An international team of scientists is currently evaluating sediment cores collected during the Arctic Coring Expedition, ACEX, conducted under the auspices of the Integrated Ocean Drilling Program (IODP). ACEX, conducted in August and September this year, is an exploration success story. At a press conference in the University of Bremen, Germany, today (16 November 2004) the co-chief scientists of the expedition described the first results from this expedition.
Scientists from ten countries gathered in Bremen over the last two weeks. They analyzed sediment cores from 430 metres beneath the Arctic Ocean sea-floor. These cores reveal new insights into the past climate of the Arctic. Preliminary results show that the ACEX recovered the first ever climate record of the Arctic Ocean over the past 56 million years. Co-chief scientists Kate Moran, University of Rhode Island, and Jan Backman, Stockholm University, described key findings.
The Arctic Ocean was frozen much earlier than previoulsy thought. Professor Moran said that “we are trying to define the exact time when ice appeared but it seems clear that perennial ice existed as early as 15 million years ago”. Professor Jan Backman added that these results would become more precise over the next few months and “we have cores that will hopefully allow us to distinguish between seasonal (winter only) ice and perennial ice”.
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The Institute of Semiconductor Technology and the Institute of Physical and Theoretical Chemistry, both members of the Laboratory for Emerging Nanometrology (LENA), at Technische Universität Braunschweig are partners in a new European research project entitled ChipScope, which aims to develop a completely new and extremely small optical microscope capable of observing the interior of living cells in real time. A consortium of 7 partners from 5 countries will tackle this issue with very ambitious objectives during a four-year research program.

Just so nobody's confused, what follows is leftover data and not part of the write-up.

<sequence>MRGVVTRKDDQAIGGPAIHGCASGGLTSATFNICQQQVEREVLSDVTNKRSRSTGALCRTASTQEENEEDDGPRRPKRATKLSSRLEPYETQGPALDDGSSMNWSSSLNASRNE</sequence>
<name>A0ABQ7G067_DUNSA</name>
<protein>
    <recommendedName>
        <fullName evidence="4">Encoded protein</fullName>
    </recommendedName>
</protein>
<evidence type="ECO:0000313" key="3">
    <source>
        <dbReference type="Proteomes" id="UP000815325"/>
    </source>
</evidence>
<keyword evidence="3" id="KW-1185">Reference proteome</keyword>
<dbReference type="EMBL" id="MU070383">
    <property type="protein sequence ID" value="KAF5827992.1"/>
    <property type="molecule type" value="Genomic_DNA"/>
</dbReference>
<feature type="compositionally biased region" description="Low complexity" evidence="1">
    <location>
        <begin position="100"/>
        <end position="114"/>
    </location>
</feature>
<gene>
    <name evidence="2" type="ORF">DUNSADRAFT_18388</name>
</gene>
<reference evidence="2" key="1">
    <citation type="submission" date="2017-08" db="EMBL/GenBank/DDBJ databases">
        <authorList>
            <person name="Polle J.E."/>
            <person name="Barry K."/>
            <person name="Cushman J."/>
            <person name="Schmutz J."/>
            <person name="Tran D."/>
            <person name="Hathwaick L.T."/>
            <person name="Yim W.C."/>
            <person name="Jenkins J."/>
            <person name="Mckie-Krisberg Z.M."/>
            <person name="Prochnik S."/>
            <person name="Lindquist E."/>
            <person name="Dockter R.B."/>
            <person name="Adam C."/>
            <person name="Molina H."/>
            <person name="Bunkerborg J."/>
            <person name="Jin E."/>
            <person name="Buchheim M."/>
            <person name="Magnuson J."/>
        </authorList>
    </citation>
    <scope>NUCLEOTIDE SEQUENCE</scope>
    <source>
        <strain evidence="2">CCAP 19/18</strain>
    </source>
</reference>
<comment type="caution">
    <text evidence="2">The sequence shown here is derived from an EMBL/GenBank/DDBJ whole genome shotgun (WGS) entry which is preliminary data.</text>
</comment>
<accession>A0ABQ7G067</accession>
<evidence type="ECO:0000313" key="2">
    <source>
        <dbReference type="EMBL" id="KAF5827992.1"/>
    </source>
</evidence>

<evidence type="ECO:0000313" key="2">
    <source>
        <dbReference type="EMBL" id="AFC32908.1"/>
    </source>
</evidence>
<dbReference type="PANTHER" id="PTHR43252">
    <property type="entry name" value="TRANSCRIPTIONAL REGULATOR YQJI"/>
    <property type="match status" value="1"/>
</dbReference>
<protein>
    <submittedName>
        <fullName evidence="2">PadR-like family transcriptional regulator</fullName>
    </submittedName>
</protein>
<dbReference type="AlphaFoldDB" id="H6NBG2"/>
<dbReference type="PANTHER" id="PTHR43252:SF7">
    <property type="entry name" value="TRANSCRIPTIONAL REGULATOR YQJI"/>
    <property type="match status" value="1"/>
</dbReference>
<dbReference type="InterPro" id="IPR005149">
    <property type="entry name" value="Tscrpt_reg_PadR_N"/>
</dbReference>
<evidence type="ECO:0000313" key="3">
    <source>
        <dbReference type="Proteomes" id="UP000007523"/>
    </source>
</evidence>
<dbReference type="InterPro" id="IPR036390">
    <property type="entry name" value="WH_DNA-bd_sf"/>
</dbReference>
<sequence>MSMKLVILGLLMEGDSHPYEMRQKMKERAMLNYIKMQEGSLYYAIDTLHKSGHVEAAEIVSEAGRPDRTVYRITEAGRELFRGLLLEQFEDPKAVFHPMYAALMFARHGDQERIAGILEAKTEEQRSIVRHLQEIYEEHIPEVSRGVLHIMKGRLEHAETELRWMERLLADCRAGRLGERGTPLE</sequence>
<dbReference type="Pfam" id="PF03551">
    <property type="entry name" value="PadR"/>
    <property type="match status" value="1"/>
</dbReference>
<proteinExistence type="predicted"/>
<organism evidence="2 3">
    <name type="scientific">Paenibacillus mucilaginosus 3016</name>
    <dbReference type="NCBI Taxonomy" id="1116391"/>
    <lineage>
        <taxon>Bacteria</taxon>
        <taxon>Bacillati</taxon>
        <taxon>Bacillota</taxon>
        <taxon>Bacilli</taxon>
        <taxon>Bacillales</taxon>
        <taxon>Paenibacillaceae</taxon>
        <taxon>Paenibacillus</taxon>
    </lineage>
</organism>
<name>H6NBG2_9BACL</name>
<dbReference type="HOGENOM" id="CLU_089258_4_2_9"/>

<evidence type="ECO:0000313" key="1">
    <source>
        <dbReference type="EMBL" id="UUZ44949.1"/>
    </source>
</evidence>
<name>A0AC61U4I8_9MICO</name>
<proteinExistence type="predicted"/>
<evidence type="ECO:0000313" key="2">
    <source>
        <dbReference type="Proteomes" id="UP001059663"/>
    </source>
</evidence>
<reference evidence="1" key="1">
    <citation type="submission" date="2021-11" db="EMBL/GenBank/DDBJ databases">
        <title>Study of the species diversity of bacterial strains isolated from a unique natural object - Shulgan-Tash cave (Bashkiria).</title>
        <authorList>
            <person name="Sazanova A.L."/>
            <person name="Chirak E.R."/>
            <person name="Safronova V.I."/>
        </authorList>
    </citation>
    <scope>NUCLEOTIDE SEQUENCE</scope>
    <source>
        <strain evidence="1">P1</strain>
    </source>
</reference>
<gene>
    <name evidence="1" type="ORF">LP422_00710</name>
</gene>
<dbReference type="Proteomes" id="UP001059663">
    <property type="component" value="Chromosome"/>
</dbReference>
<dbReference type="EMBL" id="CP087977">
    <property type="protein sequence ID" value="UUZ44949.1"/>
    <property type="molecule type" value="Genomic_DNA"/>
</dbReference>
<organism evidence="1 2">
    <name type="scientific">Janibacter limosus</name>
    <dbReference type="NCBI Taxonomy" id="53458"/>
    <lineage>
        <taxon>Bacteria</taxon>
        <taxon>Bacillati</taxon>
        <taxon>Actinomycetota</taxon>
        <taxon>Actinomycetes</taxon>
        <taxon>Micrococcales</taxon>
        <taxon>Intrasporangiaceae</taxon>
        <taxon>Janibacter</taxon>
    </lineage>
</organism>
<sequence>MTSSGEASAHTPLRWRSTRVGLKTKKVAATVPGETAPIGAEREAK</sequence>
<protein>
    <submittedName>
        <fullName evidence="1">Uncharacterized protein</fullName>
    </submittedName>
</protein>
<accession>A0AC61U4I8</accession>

To demonstrate the usefulness of this new scientific tool, at the end of the project the developed chip-sized microscope will be used to observe in real-time...
Astronomers from Bonn and Tautenburg in Thuringia (Germany) used the 100-m radio telescope at Effelsberg to observe several galaxy clusters. At the edges of these large accumulations of dark matter, stellar systems (galaxies), hot gas, and charged particles, they found magnetic fields that are exceptionally ordered over distances of many million light years. This makes them the most extended magnetic fields in the universe known so far.
The results will be published on March 22 in the journal „Astronomy & Astrophysics“.
Galaxy clusters are the largest gravitationally bound structures in the universe. With a typical extent of about 10 million light years, i.e. 100 times the...
Researchers at the Goethe University Frankfurt, together with partners from the University of Tübingen in Germany and Queen Mary University as well as Francis Crick Institute from London (UK) have developed a novel technology to decipher the secret ubiquitin code.
Ubiquitin is a small protein that can be linked to other cellular proteins, thereby controlling and modulating their functions. The attachment occurs in many...
In the eternal search for next generation high-efficiency solar cells and LEDs, scientists at Los Alamos National Laboratory and their partners are creating...
Silicon nanosheets are thin, two-dimensional layers with exceptional optoelectronic properties very similar to those of graphene. Albeit, the nanosheets are less stable. Now researchers at the Technical University of Munich (TUM) have, for the first time ever, produced a composite material combining silicon nanosheets and a polymer that is both UV-resistant and easy to process. This brings the scientists a significant step closer to industrial applications like flexible displays and photosensors.
Silicon nanosheets are thin, two-dimensional layers with exceptional optoelectronic properties very similar to those of graphene. Albeit, the nanosheets are...
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